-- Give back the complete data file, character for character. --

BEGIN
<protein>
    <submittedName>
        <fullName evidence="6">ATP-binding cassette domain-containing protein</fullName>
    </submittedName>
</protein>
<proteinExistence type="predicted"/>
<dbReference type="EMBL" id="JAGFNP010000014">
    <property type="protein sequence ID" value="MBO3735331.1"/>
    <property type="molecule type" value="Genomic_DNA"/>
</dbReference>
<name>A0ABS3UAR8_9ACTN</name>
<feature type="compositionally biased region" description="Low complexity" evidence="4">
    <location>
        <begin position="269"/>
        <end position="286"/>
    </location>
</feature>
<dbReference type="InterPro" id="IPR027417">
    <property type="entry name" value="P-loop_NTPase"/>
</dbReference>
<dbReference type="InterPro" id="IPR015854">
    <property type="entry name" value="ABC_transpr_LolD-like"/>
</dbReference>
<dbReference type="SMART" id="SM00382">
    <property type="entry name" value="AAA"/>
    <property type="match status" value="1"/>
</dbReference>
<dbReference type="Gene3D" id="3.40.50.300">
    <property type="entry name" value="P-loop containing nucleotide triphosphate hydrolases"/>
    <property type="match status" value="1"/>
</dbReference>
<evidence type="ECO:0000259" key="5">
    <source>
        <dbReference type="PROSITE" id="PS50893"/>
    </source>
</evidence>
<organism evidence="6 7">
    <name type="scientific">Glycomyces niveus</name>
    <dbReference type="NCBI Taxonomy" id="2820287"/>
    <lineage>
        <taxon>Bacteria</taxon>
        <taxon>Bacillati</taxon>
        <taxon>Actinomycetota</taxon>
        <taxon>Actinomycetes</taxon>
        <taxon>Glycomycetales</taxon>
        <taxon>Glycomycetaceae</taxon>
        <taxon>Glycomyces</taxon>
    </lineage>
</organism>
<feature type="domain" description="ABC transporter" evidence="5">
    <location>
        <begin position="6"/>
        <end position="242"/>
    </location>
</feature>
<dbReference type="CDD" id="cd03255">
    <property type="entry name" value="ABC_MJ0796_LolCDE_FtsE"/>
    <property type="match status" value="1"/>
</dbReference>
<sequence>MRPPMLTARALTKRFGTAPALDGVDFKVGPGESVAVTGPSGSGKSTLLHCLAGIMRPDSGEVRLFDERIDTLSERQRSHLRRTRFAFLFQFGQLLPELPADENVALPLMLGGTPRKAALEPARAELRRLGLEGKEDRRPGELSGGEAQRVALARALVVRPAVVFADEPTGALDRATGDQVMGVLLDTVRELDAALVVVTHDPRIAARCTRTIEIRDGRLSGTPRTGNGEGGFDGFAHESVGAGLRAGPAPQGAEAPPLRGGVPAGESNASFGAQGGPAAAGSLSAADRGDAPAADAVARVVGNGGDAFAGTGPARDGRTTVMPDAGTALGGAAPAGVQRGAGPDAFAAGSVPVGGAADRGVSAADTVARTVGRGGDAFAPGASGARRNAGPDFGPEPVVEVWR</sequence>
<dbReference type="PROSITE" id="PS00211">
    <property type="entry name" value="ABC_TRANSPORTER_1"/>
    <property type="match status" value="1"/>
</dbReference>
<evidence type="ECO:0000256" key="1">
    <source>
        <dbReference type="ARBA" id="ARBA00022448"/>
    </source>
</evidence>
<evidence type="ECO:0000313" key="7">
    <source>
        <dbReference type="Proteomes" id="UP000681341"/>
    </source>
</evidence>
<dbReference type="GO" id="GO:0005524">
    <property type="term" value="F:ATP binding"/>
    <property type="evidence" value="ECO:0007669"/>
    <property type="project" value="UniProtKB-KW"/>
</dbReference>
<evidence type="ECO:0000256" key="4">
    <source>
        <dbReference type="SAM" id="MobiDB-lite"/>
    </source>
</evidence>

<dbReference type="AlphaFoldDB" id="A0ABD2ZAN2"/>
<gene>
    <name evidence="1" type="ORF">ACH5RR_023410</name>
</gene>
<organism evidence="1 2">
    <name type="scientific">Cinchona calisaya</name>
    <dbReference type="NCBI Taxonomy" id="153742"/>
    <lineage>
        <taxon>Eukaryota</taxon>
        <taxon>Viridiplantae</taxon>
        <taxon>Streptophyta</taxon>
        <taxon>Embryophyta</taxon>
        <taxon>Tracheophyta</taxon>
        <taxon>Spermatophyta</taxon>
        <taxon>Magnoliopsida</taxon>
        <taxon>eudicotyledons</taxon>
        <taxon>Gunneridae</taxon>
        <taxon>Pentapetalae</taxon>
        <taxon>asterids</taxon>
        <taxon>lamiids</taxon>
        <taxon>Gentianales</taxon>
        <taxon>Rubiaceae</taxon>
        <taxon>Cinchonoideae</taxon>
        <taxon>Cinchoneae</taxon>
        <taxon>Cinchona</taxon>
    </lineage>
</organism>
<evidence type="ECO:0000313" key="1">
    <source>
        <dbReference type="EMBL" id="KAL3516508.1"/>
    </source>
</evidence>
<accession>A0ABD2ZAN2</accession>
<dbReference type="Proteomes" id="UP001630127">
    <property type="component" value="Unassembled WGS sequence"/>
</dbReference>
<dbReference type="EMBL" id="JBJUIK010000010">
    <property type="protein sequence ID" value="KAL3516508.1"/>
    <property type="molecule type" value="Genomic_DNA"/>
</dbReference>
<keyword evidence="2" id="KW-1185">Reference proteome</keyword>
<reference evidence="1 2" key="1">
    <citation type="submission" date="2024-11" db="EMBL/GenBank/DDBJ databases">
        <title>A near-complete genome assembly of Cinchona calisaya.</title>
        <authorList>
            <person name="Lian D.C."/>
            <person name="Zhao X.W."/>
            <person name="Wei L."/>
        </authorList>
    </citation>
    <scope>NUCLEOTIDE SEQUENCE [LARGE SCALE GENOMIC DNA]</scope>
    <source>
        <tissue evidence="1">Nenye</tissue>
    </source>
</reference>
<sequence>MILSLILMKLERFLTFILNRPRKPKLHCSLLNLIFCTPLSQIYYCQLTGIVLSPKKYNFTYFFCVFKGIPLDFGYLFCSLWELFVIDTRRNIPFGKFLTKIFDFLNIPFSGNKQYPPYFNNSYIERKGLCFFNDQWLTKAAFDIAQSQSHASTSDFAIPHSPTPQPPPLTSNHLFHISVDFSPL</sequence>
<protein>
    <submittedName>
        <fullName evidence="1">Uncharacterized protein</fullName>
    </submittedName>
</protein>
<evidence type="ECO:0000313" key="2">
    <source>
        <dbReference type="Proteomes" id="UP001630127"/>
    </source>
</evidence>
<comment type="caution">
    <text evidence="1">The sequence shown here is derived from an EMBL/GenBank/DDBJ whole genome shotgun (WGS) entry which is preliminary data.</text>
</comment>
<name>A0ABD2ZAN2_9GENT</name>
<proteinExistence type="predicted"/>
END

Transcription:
<protein>
    <submittedName>
        <fullName evidence="6">ATP-binding cassette domain-containing protein</fullName>
    </submittedName>
</protein>
<proteinExistence type="predicted"/>
<dbReference type="EMBL" id="JAGFNP010000014">
    <property type="protein sequence ID" value="MBO3735331.1"/>
    <property type="molecule type" value="Genomic_DNA"/>
</dbReference>
<name>A0ABS3UAR8_9ACTN</name>
<feature type="compositionally biased region" description="Low complexity" evidence="4">
    <location>
        <begin position="269"/>
        <end position="286"/>
    </location>
</feature>
<dbReference type="InterPro" id="IPR027417">
    <property type="entry name" value="P-loop_NTPase"/>
</dbReference>
<dbReference type="InterPro" id="IPR015854">
    <property type="entry name" value="ABC_transpr_LolD-like"/>
</dbReference>
<dbReference type="SMART" id="SM00382">
    <property type="entry name" value="AAA"/>
    <property type="match status" value="1"/>
</dbReference>
<dbReference type="Gene3D" id="3.40.50.300">
    <property type="entry name" value="P-loop containing nucleotide triphosphate hydrolases"/>
    <property type="match status" value="1"/>
</dbReference>
<evidence type="ECO:0000259" key="5">
    <source>
        <dbReference type="PROSITE" id="PS50893"/>
    </source>
</evidence>
<organism evidence="6 7">
    <name type="scientific">Glycomyces niveus</name>
    <dbReference type="NCBI Taxonomy" id="2820287"/>
    <lineage>
        <taxon>Bacteria</taxon>
        <taxon>Bacillati</taxon>
        <taxon>Actinomycetota</taxon>
        <taxon>Actinomycetes</taxon>
        <taxon>Glycomycetales</taxon>
        <taxon>Glycomycetaceae</taxon>
        <taxon>Glycomyces</taxon>
    </lineage>
</organism>
<feature type="domain" description="ABC transporter" evidence="5">
    <location>
        <begin position="6"/>
        <end position="242"/>
    </location>
</feature>
<dbReference type="CDD" id="cd03255">
    <property type="entry name" value="ABC_MJ0796_LolCDE_FtsE"/>
    <property type="match status" value="1"/>
</dbReference>
<sequence>MRPPMLTARALTKRFGTAPALDGVDFKVGPGESVAVTGPSGSGKSTLLHCLAGIMRPDSGEVRLFDERIDTLSERQRSHLRRTRFAFLFQFGQLLPELPADENVALPLMLGGTPRKAALEPARAELRRLGLEGKEDRRPGELSGGEAQRVALARALVVRPAVVFADEPTGALDRATGDQVMGVLLDTVRELDAALVVVTHDPRIAARCTRTIEIRDGRLSGTPRTGNGEGGFDGFAHESVGAGLRAGPAPQGAEAPPLRGGVPAGESNASFGAQGGPAAAGSLSAADRGDAPAADAVARVVGNGGDAFAGTGPARDGRTTVMPDAGTALGGAAPAGVQRGAGPDAFAAGSVPVGGAADRGVSAADTVARTVGRGGDAFAPGASGARRNAGPDFGPEPVVEVWR</sequence>
<dbReference type="PROSITE" id="PS00211">
    <property type="entry name" value="ABC_TRANSPORTER_1"/>
    <property type="match status" value="1"/>
</dbReference>
<evidence type="ECO:0000256" key="1">
    <source>
        <dbReference type="ARBA" id="ARBA00022448"/>
    </source>
</evidence>
<evidence type="ECO:0000313" key="7">
    <source>
        <dbReference type="Proteomes" id="UP000681341"/>
    </source>
</evidence>
<dbReference type="GO" id="GO:0005524">
    <property type="term" value="F:ATP binding"/>
    <property type="evidence" value="ECO:0007669"/>
    <property type="project" value="UniProtKB-KW"/>
</dbReference>
<evidence type="ECO:0000256" key="4">
    <source>
        <dbReference type="SAM" id="MobiDB-lite"/>
    </source>
</evidence>

<dbReference type="AlphaFoldDB" id="A0ABD2ZAN2"/>
<gene>
    <name evidence="1" type="ORF">ACH5RR_023410</name>
</gene>
<organism evidence="1 2">
    <name type="scientific">Cinchona calisaya</name>
    <dbReference type="NCBI Taxonomy" id="153742"/>
    <lineage>
        <taxon>Eukaryota</taxon>
        <taxon>Viridiplantae</taxon>
        <taxon>Streptophyta</taxon>
        <taxon>Embryophyta</taxon>
        <taxon>Tracheophyta</taxon>
        <taxon>Spermatophyta</taxon>
        <taxon>Magnoliopsida</taxon>
        <taxon>eudicotyledons</taxon>
        <taxon>Gunneridae</taxon>
        <taxon>Pentapetalae</taxon>
        <taxon>asterids</taxon>
        <taxon>lamiids</taxon>
        <taxon>Gentianales</taxon>
        <taxon>Rubiaceae</taxon>
        <taxon>Cinchonoideae</taxon>
        <taxon>Cinchoneae</taxon>
        <taxon>Cinchona</taxon>
    </lineage>
</organism>
<evidence type="ECO:0000313" key="1">
    <source>
        <dbReference type="EMBL" id="KAL3516508.1"/>
    </source>
</evidence>
<accession>A0ABD2ZAN2</accession>
<dbReference type="Proteomes" id="UP001630127">
    <property type="component" value="Unassembled WGS sequence"/>
</dbReference>
<dbReference type="EMBL" id="JBJUIK010000010">
    <property type="protein sequence ID" value="KAL3516508.1"/>
    <property type="molecule type" value="Genomic_DNA"/>
</dbReference>
<keyword evidence="2" id="KW-1185">Reference proteome</keyword>
<reference evidence="1 2" key="1">
    <citation type="submission" date="2024-11" db="EMBL/GenBank/DDBJ databases">
        <title>A near-complete genome assembly of Cinchona calisaya.</title>
        <authorList>
            <person name="Lian D.C."/>
            <person name="Zhao X.W."/>
            <person name="Wei L."/>
        </authorList>
    </citation>
    <scope>NUCLEOTIDE SEQUENCE [LARGE SCALE GENOMIC DNA]</scope>
    <source>
        <tissue evidence="1">Nenye</tissue>
    </source>
</reference>
<sequence>MILSLILMKLERFLTFILNRPRKPKLHCSLLNLIFCTPLSQIYYCQLTGIVLSPKKYNFTYFFCVFKGIPLDFGYLFCSLWELFVIDTRRNIPFGKFLTKIFDFLNIPFSGNKQYPPYFNNSYIERKGLCFFNDQWLTKAAFDIAQSQSHASTSDFAIPHSPTPQPPPLTSNHLFHISVDFSPL</sequence>
<protein>
    <submittedName>
        <fullName evidence="1">Uncharacterized protein</fullName>
    </submittedName>
</protein>
<evidence type="ECO:0000313" key="2">
    <source>
        <dbReference type="Proteomes" id="UP001630127"/>
    </source>
</evidence>
<comment type="caution">
    <text evidence="1">The sequence shown here is derived from an EMBL/GenBank/DDBJ whole genome shotgun (WGS) entry which is preliminary data.</text>
</comment>
<name>A0ABD2ZAN2_9GENT</name>
<proteinExistence type="predicted"/>